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UC Davis Medicine - Logo
The institution's principal publication for alumni, friends and physicians.
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  D E P A R T M E N T S  
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DEPARTMENTS
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LETTER FROM THE VICE CHANCELLOR

Neuroscience research touches many families

"" Photo — Vice Chancellor Claire Pomeroy
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Vice Chancellor Claire Pomeroy
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The ability to organize our lives and to love the people we care about comes from the most remarkable organ in our bodies – the brain. It is only when the brain goes awry that we realize what we take for granted.

My father-in-law is a physician. He practiced in Savannah, Georgia, opening the first sickle-cell-anemia clinic in that city, leading the charge for fluoridation of water to prevent tooth decay and providing compassionate care to all his patients.

Today, suffering from advanced Parkinson's and dementia, he spends most of his day in bed, tended to around the clock by aides, with little awareness of time or the world going on outside his apartment.

In many ways, our family has already lost the physician, the husband and the father that he was. Many families are living with comparable stories.

That is why neuroscience research is so important – every day the scientists and clinicians at UC Davis work together to bring hope to patients with neurologic diseases and their families.

Researchers at our NIH-funded Alzheimer's Disease Center study the illness to discover clues to the causes of dementia and test new therapies. In this issue, you can read about how UC Davis researcher Charles DeCarli has focused on the role of vascular disease in dementia.

Our M.I.N.D. Institute is dedicated to finding cures for such neurodegenerative diseases as autism; fragile X and Tourette's syndromes; ADHD; and others. Launched by the passion of five families committed to finding answers for those suffering from these illnesses, the institute today supports a multidisciplinary team of scientists, educators and families partnering to achieve their vision. In this issue, UC Davis immunologist Judy Van de Water tells us about her work on how the immune system may be involved in the onset of autism.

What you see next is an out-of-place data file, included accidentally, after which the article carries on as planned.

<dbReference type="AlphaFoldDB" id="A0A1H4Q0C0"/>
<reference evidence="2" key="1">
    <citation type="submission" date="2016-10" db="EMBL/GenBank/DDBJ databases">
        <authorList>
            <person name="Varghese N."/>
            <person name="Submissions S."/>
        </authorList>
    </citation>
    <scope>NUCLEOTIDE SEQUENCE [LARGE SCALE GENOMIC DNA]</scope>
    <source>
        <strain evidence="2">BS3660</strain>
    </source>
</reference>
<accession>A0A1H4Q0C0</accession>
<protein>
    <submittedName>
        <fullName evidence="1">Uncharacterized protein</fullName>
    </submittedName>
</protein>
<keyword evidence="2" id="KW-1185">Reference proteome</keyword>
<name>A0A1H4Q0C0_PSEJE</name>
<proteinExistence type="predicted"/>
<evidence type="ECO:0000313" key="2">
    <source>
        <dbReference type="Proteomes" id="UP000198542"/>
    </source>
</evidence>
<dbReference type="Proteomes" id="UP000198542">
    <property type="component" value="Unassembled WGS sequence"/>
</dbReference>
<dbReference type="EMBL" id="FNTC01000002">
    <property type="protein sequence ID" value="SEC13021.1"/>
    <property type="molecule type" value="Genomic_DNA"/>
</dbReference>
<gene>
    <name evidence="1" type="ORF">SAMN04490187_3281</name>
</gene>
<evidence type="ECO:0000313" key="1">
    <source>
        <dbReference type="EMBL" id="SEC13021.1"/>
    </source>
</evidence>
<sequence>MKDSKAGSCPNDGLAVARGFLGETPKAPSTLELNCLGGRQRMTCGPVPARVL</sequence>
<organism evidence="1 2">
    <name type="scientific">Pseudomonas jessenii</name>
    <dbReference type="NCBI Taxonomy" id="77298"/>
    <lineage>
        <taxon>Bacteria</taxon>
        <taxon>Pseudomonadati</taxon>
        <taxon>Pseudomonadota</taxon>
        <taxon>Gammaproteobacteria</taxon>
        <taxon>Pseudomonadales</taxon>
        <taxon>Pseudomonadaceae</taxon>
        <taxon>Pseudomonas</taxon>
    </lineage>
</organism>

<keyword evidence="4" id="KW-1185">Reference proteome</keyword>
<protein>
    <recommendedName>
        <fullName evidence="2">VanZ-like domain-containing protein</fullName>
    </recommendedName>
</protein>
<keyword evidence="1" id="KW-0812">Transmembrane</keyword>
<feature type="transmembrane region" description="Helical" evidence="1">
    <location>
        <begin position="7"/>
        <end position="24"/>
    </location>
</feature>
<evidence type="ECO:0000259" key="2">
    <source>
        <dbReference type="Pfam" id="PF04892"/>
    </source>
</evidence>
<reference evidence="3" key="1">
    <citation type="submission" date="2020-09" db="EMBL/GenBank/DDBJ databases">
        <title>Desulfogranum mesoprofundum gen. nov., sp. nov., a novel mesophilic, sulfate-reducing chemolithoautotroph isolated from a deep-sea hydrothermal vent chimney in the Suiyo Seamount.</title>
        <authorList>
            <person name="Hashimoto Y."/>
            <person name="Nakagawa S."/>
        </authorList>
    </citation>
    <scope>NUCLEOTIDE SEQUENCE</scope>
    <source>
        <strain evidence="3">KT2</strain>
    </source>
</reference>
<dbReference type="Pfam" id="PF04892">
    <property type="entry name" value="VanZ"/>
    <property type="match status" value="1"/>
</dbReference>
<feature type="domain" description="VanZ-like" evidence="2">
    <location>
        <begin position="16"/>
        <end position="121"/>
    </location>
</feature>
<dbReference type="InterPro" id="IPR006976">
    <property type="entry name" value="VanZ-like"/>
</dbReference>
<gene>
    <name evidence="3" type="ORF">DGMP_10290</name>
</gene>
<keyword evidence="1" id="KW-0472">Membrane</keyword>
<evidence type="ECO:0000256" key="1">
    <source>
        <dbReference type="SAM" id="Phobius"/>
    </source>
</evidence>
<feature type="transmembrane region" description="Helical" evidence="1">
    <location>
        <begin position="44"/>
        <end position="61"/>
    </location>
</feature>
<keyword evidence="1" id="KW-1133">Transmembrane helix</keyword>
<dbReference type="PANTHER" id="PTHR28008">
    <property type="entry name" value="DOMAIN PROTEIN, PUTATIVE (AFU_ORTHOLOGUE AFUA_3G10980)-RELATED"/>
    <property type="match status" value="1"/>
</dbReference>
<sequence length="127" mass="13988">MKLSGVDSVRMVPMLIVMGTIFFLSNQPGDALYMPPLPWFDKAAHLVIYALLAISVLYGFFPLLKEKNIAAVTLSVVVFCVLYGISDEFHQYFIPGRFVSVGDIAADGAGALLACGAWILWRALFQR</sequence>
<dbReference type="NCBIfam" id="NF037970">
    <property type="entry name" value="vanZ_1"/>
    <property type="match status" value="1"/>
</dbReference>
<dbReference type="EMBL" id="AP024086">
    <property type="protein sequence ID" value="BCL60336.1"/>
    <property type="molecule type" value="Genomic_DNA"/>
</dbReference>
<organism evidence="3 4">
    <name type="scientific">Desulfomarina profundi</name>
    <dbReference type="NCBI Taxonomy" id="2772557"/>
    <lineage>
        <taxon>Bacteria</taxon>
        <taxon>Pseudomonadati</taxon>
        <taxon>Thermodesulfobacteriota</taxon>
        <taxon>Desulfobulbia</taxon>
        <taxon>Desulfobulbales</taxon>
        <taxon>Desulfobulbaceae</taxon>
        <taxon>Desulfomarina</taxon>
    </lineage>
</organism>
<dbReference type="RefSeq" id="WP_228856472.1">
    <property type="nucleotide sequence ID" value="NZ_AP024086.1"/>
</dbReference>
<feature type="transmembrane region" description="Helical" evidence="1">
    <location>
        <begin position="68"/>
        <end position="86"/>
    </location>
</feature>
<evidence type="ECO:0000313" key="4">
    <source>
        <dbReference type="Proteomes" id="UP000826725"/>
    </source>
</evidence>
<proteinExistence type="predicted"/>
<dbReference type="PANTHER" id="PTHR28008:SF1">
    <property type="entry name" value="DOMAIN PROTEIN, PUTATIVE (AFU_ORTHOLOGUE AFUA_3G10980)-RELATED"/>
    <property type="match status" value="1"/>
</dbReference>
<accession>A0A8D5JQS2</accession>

Still other families have loved ones who suffer from mental illness. UC Davis was pleased to host Sacramentoarea U.S. Rep. Doris Matsui (D-Calif.) and U.S. Rep. Patrick Kennedy (D-R.I.) earlier this year when they convened a congressional field hearing on our Sacramento campus to address the cost to society of leaving people with mental health problems uninsured and untreated.

The passion, commitment and achievements of the UC Davis Health System team in investigating these illnesses, as well as pain syndromes, eye disorders, stroke, brain tumors and a wide array of other neurological diseases, are a reflection of neurosciences as a strategic focus area of excellence.

This issue of UC Davis Medicine is about neuroscience research – and the scientists and clinicians who bring families hope. I hope it motivates you to learn more about participating in one of our many neuroscience clinical trials or make a philanthropic donation to support this work. Thank you for reading these stories – and for being part of our UC Davis family.

Sincerely,
 

 

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Claire Pomeroy, M.D., M.B.A

Vice Chancellor, Human Health Sciences
Dean, School of Medicine

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  "The passion, commitment and achievements of the UC Davis Health System team in investigating these illnesses, as well as pain syndromes, eye disorders, stroke, brain tumors and a wide array of other neurological diseases, are a reflection of our identifying 
neurosciences as a strategic focus area of excellence." —  
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